and have urged the to lift on to “enhance the livelihood” of the civilian population.
The draft proposal seeks to ease sanctions by removing a ban on Pyongyang’s exports of statues, seafood and textiles. It also proposes that the ban on North Koreans working abroad must be removed and inter-Korean rail and road cooperation projects should be exempt from sanctions.
It seeks to acknowledge “the difficult situation of economy and livelihood of the DPRK [Democratic People’s Republic of Korea] in recent years, underscoring the necessity to respect the legitimate security concerns of the DPRK, and ensure the welfare, inherent dignity, and rights of people in the DPRK”, according to Reuters.
The draft proposal mirrors in many ways the resolution created by China and Russia for the 15-member Security Council in 2019. To pass a resolution in the Security Council, nine votes are needed. There should also be no vetoes from the United States, France, Britain, Russia or China to pass.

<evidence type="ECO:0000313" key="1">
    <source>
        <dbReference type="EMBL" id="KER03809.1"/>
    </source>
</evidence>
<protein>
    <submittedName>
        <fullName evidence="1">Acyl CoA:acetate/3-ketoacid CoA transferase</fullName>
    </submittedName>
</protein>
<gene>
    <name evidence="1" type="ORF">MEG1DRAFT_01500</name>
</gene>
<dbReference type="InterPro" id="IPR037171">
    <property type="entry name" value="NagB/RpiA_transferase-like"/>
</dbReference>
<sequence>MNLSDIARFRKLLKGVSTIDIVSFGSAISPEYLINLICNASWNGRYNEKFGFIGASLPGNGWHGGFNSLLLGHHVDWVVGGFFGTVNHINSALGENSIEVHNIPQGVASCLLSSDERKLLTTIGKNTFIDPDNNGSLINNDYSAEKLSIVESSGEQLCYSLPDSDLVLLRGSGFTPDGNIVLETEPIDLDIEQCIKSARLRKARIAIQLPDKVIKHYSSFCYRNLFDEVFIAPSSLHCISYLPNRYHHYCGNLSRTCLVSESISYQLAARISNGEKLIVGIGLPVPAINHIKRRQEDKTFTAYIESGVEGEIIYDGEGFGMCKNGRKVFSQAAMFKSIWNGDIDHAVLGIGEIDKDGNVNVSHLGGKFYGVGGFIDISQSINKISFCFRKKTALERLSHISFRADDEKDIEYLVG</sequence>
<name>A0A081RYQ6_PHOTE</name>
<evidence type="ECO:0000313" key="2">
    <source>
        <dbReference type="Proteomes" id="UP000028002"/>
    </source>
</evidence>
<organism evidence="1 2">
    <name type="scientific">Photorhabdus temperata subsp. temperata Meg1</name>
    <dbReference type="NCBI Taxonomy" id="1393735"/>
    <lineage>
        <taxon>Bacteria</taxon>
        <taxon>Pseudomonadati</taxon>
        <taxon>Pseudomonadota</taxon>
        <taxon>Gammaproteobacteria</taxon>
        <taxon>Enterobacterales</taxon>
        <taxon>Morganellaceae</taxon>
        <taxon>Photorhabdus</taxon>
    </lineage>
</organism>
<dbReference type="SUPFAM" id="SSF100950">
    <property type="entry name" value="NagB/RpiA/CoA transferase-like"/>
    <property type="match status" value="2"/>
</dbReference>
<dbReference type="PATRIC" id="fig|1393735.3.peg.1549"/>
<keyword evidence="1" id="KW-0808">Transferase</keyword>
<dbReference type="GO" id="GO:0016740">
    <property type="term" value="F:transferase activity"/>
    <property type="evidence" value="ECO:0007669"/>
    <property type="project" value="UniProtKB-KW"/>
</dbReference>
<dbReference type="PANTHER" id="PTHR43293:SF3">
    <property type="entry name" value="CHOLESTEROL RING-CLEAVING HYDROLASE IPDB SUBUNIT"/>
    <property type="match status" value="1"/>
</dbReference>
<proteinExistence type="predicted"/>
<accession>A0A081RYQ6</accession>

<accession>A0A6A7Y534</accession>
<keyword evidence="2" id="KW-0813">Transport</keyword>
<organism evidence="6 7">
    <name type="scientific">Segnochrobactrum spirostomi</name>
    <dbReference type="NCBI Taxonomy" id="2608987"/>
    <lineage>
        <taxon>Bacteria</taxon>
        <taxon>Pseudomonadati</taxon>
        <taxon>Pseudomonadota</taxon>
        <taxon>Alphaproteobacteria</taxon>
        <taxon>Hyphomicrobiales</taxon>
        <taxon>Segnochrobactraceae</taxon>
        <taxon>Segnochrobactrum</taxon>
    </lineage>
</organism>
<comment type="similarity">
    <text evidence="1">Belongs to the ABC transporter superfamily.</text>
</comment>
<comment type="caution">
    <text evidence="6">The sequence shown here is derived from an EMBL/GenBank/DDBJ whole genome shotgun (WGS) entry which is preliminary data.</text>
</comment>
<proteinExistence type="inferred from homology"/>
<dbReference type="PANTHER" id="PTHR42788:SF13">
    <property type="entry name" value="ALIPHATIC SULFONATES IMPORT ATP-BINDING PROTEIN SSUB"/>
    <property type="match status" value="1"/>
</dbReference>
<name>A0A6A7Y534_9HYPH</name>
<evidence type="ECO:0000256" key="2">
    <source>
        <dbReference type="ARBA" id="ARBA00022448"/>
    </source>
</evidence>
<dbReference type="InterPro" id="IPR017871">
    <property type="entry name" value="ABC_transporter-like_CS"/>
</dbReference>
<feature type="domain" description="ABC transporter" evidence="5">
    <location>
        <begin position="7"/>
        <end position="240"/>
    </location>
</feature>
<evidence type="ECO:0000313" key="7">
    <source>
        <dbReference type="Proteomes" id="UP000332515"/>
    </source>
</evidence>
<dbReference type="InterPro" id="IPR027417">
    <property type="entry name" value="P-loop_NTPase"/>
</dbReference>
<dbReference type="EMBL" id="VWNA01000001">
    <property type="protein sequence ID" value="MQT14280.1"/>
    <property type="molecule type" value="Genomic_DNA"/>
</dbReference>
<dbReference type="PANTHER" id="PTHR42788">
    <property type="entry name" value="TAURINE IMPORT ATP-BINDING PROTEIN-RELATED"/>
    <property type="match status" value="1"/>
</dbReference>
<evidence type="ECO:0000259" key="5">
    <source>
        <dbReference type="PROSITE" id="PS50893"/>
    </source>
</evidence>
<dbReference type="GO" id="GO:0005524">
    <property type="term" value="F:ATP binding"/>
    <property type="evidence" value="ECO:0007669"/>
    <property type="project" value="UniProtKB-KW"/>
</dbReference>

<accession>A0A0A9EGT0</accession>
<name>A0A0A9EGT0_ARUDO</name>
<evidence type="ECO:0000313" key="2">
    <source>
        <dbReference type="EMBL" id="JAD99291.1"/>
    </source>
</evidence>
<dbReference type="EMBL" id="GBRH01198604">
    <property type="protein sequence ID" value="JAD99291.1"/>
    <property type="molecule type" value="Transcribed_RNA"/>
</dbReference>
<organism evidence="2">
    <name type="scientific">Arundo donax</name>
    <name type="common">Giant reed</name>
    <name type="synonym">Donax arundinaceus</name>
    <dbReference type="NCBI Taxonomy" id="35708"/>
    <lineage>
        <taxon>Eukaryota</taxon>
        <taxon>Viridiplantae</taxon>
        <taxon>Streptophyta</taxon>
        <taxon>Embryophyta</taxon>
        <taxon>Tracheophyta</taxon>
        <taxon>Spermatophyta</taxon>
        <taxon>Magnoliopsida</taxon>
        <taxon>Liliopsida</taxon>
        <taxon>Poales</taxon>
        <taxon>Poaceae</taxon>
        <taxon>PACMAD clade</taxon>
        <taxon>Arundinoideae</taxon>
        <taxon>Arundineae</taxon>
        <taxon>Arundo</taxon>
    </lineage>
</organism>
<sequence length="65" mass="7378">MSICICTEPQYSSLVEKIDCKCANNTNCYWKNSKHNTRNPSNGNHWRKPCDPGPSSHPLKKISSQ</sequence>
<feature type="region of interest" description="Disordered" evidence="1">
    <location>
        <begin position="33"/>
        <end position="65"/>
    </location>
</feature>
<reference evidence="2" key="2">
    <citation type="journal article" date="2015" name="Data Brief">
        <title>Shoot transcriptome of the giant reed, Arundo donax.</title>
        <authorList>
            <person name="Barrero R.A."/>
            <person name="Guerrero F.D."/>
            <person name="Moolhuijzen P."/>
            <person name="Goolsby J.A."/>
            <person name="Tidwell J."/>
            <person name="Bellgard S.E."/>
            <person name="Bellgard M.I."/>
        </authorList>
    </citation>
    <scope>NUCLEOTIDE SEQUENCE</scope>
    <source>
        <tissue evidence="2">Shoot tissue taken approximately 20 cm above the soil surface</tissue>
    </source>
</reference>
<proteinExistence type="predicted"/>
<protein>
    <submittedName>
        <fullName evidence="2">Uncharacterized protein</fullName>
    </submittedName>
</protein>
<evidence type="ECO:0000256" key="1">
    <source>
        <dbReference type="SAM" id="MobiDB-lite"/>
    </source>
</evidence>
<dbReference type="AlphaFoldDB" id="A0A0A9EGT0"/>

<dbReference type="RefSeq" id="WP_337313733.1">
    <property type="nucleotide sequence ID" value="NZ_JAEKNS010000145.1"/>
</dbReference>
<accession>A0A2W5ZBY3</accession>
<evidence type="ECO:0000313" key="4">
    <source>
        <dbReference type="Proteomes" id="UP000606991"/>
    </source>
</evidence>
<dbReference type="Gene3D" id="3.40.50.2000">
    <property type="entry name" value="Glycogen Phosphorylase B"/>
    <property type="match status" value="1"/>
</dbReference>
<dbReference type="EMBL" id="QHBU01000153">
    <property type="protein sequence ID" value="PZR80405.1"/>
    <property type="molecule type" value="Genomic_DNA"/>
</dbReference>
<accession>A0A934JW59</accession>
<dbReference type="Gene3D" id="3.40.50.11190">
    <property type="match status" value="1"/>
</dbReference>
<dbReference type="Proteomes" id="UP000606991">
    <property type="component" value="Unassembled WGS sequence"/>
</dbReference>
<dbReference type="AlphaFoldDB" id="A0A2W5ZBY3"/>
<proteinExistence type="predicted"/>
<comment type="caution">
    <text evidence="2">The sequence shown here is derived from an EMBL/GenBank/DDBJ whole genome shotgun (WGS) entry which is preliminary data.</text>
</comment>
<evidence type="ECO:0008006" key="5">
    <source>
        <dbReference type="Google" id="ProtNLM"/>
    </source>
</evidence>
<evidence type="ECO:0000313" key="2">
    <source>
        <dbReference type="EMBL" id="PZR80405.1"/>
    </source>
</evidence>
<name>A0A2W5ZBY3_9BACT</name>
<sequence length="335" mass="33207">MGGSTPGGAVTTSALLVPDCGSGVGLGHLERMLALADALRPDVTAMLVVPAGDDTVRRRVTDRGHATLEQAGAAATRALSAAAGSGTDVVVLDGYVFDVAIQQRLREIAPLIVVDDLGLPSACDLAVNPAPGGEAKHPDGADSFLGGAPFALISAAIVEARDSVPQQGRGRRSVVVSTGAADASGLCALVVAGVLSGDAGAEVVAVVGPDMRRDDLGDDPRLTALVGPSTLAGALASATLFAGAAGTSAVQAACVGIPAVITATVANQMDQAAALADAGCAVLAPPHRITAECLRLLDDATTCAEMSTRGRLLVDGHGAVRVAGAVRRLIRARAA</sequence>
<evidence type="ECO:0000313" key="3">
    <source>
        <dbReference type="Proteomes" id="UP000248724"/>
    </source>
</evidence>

While two formal rounds of talks were held on the 2019 draft, the proposal was never formally put to vote, reportedly because of US disinterest. UN diplomats who wished to remain anonymous said that no new rounds of talks have been scheduled around the new draft proposal.
A spokesperson for the US mission in the UN said that the focus should be on ensuring that North Korea continues to comply with the existing sanctions.
“The Security Council has repeatedly affirmed that it is prepared to modify, suspend, or lift the measures as may be needed in light of the DPRK’s compliance. Yet the DPRK has taken no steps to comply with the Security Council’s demands regarding its prohibited nuclear and ballistic missile programs,” the spokesperson said.
However, a spokesperson for China’s mission to the UN had confirmed last month that the 2019 draft resolution “remains on the table.”
The UN has imposed sanctions on North Korea since 2006 citing its nuclear advancement programme. The particular industries that China and Russia have mentioned in their draft brought in millions of dollars to North Korea, before sanctions were put in place in 2016 and 2017.
North Korea is struggling with food insecurity, compounded by the fallout of border restrictions imposed during the pandemic.
Additional reporting by agencies